The 10 Worst Interview Questions in the UK - Glassdoor for Employers
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The 10 Worst Interview Questions

There are illegal interview questions that you are prohibited to ask by law, and then there are bad interview questions – ones that are just outdated, inappropriate, hackneyed or pointless (some of which are also illegal), and which should not be asked in an interview. At minimum, asking them reflects poorly on you as an employee, but asking bad interview questions can also put your company reputation at risk.

Here’s a list of some of the worst interview questions that should not be asked – and why you want to avoid them in interviews.

1. Where do you live?

This could be cause for discrimination.
Ask instead: "Are you comfortable with our location?" to ensure that commuting will not be an issue. Be sure to mention any commuting benefits like ride shares or commuter compensation your organisation offers.

2. What country are you from?

What country a candidate is from should be irrelevant.
Ask instead: “Are you authorised to work in the UK?” If that's the country you're hiring for.

3. How many sickness days did you take in your last job?

Questions about sickness, health and disabilities should always be avoided. As an employer in the UK, you can only ask about health or disability if there are necessary requirements of the job that can’t be met with reasonable adjustments, you’re finding out if someone needs help taking part in a selection test or interview, or if you’re using ‘positive action’ to recruit a disabled person.
Ask instead: “Are there any specific requirements you need in order to perform the job effectively?”

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4. What year did you graduate?

This would highlight the candidate’s age which is another protected class, so avoid any question that might force admission of specific milestones tied to years.
Ask instead: “What are you looking for in your career right now?” or “What are you looking for in your next position?”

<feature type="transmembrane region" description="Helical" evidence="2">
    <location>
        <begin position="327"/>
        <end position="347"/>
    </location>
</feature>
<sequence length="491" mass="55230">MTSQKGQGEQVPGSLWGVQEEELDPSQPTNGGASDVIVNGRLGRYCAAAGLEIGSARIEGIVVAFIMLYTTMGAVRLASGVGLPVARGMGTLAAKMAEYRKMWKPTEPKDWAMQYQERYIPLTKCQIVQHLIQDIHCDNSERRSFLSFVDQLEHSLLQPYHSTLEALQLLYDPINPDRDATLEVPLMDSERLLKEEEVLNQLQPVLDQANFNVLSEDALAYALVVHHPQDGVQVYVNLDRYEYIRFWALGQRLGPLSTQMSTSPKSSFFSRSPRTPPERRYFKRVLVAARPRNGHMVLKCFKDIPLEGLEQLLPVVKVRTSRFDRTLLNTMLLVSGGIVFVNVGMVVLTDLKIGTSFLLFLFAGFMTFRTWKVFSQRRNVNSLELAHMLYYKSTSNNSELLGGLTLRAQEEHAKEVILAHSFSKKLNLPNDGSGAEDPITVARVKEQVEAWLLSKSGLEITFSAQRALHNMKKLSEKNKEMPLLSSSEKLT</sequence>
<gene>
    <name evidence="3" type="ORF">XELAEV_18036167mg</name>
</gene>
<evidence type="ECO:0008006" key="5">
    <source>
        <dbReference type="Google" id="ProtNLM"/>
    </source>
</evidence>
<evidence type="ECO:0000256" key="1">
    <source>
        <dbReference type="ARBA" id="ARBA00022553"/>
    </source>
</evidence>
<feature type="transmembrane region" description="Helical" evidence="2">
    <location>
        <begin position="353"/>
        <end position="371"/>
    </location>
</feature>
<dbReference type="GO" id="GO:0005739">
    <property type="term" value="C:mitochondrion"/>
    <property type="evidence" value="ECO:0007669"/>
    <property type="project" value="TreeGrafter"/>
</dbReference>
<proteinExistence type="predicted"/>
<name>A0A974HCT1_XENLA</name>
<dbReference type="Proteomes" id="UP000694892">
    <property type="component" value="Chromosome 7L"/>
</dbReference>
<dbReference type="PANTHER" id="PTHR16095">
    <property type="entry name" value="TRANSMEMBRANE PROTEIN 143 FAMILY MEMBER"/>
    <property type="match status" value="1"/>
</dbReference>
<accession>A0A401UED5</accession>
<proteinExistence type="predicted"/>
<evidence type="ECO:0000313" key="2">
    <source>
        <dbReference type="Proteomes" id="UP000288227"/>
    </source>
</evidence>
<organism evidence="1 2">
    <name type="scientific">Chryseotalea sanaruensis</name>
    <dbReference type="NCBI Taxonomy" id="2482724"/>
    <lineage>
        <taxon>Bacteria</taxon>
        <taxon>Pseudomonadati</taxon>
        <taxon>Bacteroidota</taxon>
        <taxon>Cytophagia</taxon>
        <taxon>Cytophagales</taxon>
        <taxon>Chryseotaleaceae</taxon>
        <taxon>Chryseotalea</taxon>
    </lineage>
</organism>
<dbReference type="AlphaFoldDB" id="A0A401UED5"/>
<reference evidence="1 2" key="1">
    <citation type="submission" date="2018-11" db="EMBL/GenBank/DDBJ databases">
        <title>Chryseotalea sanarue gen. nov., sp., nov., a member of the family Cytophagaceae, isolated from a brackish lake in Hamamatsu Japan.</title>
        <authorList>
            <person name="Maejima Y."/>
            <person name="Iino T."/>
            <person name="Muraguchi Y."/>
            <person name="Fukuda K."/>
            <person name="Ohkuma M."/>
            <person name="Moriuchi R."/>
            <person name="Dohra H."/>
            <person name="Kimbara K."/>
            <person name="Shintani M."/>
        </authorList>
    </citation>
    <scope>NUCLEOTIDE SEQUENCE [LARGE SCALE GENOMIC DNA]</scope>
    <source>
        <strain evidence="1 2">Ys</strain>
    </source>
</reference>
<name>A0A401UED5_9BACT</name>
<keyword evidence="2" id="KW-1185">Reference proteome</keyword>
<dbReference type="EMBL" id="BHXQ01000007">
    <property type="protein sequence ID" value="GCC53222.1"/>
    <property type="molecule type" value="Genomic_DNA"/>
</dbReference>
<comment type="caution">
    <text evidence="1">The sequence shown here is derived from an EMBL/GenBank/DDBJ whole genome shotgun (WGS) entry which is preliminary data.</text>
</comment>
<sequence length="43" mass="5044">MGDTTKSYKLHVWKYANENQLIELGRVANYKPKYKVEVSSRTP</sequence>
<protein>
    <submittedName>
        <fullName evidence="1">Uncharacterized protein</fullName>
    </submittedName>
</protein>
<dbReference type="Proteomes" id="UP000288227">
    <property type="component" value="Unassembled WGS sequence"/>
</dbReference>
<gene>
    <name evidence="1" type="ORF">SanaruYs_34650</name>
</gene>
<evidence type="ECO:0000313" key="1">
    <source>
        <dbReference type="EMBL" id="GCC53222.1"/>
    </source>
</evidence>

5. Are you pregnant? Are you married? Do you have kids you'll have to collect early from school each day?

This question is illegal for an employer to ask. Candidates’ family planning and familial status is none of your business. Focus on their qualifications for the role.
Ask instead: “Do you foresee any issue with being here during work hours, travelling as needed, or fulfilling the job requirements?”

6. Are there any religious holidays you observe?

Do not ask about religion, ever. Not only is this an illegal interview question in the UK, but any question that refers to a protected class is a bad interview question – those include sex (including sexual orientation and gender identity), race, religion, national origin/citizenship, age, disability status, veteran status, pregnancy and familial status and genetic information. Use common judgment and understand the laws.
Ask instead: Nothing related to religious affiliation.

[Related: 5 Tips for Filling Hard-to-Fill Positions]

7. Who did you vote for?

It may sound obvious, but this is one of the worst interview questions to ask because political preferences should never be discussed.
Ask instead: Nothing related to politics.

8. Have you been convicted of a crime?

You can find this information out in a background check.
Ask instead: Nothing related to a criminal record.

9. Why should we hire you?

It comes across as a bit aggressive and puts candidates on the spot – and not in a good way.
Ask instead: “Tell me about how your experience and skills will be a fit for and align with this position.”

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10. What's your biggest weakness?

While this is still a common interview question, it's unoriginal and likely won't get you an authentic or realistic answer.
Ask instead: “Tell me about a time you saw an opportunity to improve yourself and how you went about achieving that goal.”

For more tips, checklists and templates on improving your interview process and getting quality candidates in the door, download the complete How to Conduct Better Interviews guide.

Note: This list is not intended to be complete or constitute legal advice. If you have questions about the legality of interview questions, please consult your organisation’s solicitor.

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